It was the best of times, it was the worst of times, it was the age of wisdom, it was the age of foolishness, it was the epoch of belief, it was the epoch of incredulity, it was the season of Light, it was the season of Darkness, it was the spring of hope, it was the winter of despair…
These famous opening words from Charles Dickens’ classic novel A Tale of Two Cities capture something of the current paradoxical state of apologetics. On the one hand, many people believe this is the best of times for Christian apologetics, an age that is characterized by increasingly sophisticated arguments which are being defended by articulate, world-class scholars.
On the other hand, many critics insist that this is the worst of times for Christian apologetics, that the arguments are weak and those who propagate them represent the last gasps of a discredited approach to rational religious belief.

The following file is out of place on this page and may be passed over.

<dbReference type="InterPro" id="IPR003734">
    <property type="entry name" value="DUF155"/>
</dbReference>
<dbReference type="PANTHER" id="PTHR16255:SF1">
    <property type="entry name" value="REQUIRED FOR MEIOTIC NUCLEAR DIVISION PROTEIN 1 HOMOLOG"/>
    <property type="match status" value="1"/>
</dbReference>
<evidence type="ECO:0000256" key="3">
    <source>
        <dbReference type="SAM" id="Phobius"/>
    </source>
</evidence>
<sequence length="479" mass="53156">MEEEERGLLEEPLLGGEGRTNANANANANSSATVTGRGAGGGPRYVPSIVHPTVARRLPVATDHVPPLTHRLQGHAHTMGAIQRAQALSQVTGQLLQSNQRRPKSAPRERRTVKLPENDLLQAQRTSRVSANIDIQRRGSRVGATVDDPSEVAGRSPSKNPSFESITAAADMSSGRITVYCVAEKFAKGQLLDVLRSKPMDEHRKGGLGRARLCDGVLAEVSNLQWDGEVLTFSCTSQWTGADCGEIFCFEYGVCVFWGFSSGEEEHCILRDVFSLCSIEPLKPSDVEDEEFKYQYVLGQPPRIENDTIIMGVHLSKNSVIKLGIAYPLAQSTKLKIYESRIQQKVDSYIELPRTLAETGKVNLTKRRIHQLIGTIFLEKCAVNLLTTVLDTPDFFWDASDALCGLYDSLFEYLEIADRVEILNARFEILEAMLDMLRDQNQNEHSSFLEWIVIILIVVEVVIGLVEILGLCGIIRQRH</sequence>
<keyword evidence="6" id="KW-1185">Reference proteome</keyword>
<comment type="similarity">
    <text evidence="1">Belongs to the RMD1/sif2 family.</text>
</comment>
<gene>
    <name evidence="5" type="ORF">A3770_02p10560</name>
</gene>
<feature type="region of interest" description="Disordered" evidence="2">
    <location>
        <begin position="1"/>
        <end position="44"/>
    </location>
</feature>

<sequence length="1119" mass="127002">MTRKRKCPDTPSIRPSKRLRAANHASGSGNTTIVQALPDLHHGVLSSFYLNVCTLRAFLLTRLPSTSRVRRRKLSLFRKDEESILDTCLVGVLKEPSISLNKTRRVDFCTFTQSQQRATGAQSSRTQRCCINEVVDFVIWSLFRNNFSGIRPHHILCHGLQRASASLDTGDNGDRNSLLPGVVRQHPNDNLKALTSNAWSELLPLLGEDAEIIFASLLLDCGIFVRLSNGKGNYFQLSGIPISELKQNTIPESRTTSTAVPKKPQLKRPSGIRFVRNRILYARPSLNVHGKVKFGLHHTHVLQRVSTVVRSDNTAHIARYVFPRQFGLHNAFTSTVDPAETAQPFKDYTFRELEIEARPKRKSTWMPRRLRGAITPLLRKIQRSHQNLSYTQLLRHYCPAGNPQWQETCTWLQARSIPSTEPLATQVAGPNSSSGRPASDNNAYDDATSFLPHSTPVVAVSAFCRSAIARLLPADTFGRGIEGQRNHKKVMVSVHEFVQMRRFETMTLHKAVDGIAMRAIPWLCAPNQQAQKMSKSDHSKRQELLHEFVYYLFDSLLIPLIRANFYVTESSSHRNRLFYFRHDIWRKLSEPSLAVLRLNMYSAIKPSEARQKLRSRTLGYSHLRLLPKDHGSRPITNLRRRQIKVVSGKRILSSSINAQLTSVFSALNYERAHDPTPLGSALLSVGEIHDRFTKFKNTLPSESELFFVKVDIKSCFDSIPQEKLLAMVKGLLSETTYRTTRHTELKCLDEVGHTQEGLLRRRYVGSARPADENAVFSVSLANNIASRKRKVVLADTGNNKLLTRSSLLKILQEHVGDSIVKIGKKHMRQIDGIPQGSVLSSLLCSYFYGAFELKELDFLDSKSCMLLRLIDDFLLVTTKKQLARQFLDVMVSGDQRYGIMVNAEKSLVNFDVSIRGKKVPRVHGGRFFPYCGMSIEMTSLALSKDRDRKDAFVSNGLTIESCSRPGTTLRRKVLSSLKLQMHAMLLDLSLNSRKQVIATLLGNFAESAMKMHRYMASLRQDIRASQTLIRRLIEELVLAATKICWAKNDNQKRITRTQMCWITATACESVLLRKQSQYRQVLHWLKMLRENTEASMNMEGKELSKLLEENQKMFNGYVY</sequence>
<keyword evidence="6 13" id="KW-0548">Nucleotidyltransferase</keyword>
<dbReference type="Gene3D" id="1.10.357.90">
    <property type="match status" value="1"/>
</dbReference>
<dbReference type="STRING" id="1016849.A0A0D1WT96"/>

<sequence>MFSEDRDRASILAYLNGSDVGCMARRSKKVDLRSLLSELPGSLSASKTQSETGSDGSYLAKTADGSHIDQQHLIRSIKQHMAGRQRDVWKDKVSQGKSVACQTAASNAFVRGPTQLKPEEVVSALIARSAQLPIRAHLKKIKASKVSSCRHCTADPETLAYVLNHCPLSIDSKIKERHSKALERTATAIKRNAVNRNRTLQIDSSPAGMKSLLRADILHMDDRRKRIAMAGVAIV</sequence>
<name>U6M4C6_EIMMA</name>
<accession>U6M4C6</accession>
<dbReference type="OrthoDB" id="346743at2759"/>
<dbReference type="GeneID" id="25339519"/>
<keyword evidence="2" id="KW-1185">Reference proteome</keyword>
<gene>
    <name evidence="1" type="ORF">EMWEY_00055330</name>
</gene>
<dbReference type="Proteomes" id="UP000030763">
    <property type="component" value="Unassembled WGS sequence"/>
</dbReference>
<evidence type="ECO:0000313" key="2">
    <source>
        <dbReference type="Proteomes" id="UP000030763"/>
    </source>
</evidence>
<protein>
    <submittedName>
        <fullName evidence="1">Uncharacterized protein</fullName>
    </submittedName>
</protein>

So what correctly describes apologetics? Is it the best of times? The worst of times? Or do we find ourselves somewhere in the middle?
In this episode of The Tentative Apologist Podcast we explore this question in a conversation with Dr. Tawa Anderson. Dr. Anderson is Assistant Professor of Philosophy and Director of the Honor Program at Oklahoma Baptist University. Since I had the honor of lecturing at Oklahoma Baptist in January I can speak from experience that Dr. Anderson is a dedicated teacher who is beloved of his students.
In this conversation we consider the various polarized responses to apologetics and consider two important challenges to the Christian apologist today: the problem of Christian diversity and the problem of biblical violence.